I want to rotate all the images in a directory that match a pattern.

So far I have:

for file in `ls /tmp/p/DSC*.JPG`; do
  convert $file -rotate 90 file+'_rotated'.JPG

but that gives no output?


There are quite a few issues with your code. First of all, you are parsing ls which is a Bad Idea. You also need to refer to the variable as $file as you point out and you should also quote it so it won't break on spaces. You are declaring num but it is never used. A safer way would be:

find /tmp/p/ -name "DSC*.JPG" | while IFS= read -r file; do
  convert "$file" -rotate 90 "$file"_rotated.JPG

This will still have problems if your files contain newlines but at least will not break if your path contains spaces.

If the files are all in the same directory, it can be further simplified using globbing. You can also use parameter expansion to create foo_rotated.JPG1 instead of foo.JPG_rotated.JPG:

for file in /tmp/p/DSC*.JPG; do
  convert "$file" -rotate 90 "${file%.JPG}"_rotated.JPG
| improve this answer | |
  • 2
    Your method will create original_filename.JPG_rotated.JPG". adding "${file%.JPG}"_rotated.JPG will be more appropriate imho. Cheers! – Valentin Bajrami Sep 29 '13 at 17:39
  • 1
    @val0x00ff absolutely (and I upvoted your answer which suggests that). I just repeated the exact thing the OP was doing fixing the more glaring errors. – terdon Sep 29 '13 at 18:11
  • cool! I just modified your command a little. – Valentin Bajrami Sep 29 '13 at 18:19

mogrify -rotate 90 *.jpg The better One-Liner for rotating all images with imagemagick

mogrify -rotate 90 /tmp/p/DSC*.JPG will infact rotate all .JPG beginning with DSC in the p directory

Mogrify (part of imagemagick) differs from Convert in that it modifies the original file http://www.imagemagick.org/script/mogrify.php

| improve this answer | |
  • Not true. Mogrify "is similar to magick convert except that the original image file is overwritten (unless you change the file suffix with the -format option) with any changes you request". – Nikos Apr 30 at 12:43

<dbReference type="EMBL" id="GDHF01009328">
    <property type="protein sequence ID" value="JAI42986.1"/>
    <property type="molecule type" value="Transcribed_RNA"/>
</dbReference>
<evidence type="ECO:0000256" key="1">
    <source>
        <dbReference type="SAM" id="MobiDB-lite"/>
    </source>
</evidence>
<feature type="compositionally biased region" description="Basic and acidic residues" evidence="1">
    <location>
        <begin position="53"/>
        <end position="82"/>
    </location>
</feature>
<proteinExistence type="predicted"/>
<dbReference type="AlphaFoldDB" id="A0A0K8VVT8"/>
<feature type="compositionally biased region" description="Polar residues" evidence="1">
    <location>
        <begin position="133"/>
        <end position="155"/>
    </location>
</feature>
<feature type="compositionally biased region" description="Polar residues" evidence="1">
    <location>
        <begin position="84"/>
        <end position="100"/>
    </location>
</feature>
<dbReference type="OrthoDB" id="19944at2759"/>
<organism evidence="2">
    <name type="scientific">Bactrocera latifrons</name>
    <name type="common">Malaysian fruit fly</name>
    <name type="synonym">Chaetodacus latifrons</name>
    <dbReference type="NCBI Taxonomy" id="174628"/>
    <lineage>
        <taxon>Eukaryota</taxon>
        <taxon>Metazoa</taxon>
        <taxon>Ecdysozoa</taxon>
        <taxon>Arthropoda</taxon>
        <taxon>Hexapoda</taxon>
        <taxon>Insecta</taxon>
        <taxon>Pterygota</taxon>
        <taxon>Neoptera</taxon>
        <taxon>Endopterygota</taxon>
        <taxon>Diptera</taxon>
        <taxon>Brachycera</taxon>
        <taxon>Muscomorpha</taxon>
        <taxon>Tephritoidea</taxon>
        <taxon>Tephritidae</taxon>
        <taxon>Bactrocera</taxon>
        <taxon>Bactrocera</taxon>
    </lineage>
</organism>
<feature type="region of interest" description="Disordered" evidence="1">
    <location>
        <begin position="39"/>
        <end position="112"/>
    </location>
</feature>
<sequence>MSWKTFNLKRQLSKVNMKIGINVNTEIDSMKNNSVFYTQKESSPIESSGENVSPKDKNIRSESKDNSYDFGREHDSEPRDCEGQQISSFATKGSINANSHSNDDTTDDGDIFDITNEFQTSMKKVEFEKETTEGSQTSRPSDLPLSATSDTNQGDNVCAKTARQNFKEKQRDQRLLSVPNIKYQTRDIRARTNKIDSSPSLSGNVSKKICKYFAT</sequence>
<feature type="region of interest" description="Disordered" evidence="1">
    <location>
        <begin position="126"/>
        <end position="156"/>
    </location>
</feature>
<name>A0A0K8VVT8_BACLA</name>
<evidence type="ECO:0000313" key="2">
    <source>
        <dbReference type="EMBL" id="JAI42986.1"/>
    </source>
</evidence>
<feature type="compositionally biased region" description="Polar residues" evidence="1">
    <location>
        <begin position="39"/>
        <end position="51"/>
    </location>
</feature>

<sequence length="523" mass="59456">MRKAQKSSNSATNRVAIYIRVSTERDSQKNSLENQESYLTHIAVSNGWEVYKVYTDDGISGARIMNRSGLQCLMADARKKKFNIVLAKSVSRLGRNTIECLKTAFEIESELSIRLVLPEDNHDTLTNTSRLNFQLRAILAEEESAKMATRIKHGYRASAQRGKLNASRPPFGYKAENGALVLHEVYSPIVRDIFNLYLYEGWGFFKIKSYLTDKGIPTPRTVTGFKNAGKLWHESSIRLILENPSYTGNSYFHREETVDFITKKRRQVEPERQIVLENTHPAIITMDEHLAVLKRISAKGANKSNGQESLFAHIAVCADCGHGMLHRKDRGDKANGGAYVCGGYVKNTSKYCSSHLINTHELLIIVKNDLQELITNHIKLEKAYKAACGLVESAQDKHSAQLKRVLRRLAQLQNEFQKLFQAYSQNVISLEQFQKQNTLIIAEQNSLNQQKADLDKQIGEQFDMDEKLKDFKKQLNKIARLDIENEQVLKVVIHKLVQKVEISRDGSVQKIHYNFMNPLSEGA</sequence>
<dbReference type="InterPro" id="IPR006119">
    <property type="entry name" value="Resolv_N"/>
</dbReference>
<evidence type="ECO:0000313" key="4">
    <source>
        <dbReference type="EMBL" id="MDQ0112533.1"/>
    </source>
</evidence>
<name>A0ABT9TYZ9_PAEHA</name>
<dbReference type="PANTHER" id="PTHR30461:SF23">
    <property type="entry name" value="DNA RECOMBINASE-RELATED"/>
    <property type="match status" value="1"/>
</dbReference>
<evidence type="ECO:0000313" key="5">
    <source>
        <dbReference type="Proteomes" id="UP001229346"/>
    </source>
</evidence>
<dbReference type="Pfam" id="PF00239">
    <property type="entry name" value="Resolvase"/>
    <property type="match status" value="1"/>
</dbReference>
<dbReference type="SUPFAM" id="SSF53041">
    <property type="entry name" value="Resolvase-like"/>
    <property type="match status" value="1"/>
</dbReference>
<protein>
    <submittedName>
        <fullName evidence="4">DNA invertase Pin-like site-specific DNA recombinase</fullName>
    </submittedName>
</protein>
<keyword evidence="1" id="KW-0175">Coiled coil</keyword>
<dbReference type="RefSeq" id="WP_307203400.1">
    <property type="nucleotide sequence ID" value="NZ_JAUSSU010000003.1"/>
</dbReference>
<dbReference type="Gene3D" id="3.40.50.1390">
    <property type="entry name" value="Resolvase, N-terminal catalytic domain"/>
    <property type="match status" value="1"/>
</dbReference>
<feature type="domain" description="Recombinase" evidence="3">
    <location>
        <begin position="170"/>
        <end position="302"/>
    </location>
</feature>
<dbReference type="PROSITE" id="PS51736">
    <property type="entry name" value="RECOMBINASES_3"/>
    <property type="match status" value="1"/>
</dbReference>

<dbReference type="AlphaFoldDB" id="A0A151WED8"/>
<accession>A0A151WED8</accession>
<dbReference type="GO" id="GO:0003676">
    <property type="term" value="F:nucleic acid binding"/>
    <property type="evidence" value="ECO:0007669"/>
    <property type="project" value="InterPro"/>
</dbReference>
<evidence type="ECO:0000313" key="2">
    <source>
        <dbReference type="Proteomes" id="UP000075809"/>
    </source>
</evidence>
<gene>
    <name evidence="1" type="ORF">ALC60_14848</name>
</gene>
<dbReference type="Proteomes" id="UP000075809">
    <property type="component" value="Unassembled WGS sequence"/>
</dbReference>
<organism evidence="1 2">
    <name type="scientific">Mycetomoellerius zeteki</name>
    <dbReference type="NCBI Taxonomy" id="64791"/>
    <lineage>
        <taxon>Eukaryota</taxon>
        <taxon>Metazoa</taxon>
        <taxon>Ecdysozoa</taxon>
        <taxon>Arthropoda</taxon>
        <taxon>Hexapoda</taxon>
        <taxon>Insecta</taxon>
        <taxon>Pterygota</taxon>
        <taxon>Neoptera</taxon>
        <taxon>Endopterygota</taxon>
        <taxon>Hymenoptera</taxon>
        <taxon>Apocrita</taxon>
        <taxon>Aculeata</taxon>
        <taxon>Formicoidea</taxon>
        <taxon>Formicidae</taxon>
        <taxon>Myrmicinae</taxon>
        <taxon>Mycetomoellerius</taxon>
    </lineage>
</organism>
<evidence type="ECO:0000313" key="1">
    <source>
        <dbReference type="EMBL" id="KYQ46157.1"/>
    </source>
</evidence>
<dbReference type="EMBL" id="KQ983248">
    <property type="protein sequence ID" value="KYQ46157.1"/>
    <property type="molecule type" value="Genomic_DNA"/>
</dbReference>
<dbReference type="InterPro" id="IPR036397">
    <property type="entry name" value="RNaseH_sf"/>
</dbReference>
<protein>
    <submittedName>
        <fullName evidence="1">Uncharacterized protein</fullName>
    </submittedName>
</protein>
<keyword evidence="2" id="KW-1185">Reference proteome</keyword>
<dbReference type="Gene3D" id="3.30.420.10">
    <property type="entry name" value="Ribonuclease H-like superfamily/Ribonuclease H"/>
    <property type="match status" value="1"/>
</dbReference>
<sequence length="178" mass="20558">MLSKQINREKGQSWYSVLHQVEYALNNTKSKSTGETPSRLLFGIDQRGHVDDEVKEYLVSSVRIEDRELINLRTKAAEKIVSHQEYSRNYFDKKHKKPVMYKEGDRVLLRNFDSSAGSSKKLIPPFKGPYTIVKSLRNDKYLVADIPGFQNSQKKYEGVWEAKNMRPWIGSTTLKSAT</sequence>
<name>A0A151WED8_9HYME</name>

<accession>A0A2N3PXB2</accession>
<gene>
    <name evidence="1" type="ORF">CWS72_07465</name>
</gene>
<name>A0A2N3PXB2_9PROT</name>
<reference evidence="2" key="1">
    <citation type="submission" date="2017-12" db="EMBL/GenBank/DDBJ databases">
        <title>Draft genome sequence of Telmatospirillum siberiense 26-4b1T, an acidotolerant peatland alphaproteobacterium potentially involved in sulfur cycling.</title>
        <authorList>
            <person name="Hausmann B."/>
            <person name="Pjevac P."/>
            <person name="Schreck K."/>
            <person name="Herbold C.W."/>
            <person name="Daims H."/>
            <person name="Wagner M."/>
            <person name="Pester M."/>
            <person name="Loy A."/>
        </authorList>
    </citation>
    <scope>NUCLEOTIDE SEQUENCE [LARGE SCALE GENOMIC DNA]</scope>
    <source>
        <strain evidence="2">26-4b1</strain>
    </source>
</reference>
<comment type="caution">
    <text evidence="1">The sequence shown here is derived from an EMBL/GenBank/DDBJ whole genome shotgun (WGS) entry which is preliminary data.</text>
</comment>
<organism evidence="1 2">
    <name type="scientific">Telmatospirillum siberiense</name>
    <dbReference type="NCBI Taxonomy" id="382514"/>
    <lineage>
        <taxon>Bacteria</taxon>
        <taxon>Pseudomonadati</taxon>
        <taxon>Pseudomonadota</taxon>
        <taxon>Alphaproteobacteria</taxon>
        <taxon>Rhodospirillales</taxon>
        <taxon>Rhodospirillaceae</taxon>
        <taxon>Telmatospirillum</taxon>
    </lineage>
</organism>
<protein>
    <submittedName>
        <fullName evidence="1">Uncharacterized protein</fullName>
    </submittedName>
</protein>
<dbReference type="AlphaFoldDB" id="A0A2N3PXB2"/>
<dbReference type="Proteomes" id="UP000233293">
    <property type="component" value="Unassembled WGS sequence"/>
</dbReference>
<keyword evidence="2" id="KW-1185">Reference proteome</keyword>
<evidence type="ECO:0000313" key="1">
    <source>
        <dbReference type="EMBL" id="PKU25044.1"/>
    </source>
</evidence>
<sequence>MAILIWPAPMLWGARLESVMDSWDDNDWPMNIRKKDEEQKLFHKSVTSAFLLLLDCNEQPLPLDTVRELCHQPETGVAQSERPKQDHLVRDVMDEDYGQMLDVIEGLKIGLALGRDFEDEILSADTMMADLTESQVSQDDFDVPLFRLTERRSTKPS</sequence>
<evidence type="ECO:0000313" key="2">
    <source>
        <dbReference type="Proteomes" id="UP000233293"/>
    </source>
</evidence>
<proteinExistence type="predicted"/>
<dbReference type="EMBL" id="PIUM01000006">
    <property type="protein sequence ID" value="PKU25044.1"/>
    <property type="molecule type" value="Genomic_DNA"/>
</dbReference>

A simple method using PE (Parameter Expansion) is

for f in /tmp/p/DSC*.JPG
  convert -rotate 90 "$f" "${f%.JPG}"_converted.JPG
| improve this answer | |
  • 1
    It should be noted that there's nothing bash specific in there, it's perfectly standard POSIX sh syntax. – Stéphane Chazelas Sep 29 '13 at 19:39

Not an imagemagic solution, but

sips -r 90 *.JPG

will rotate all images ending in .JPG 90 degrees. It's a good one liner.

| improve this answer | |
  • 1
    fwiw, this overwrites the original images. – don_crissti Sep 8 '15 at 16:46

Do not parse ls and the ls is not required here. Furthermore, you should quote your variables in case they contain spaces.

for file in *.JPG; do
  convert -rotate 90 "$file" rotated_"$file"
| improve this answer | |
  • space... or tabs, or newline or asterisk or question mark or square bracket... – Stéphane Chazelas Sep 29 '13 at 19:41

I needed to refer to the file as $file, i.e.

for file in `ls /tmp/p/DSC*.JPG`; do
  convert $file -rotate 90 $file+'_rotated'.JPG
| improve this answer | |

You can copy/paste this code in ubuntu, and save it as "rotate.sh"

#!/bin/bash -e

cd "${1}"

for file in *.jpg; do
    convert "${file}" -rotate 90 "${file}";


After saving this file, run it from terminal using ./rotate.sh folder_containing_images

| improve this answer | |

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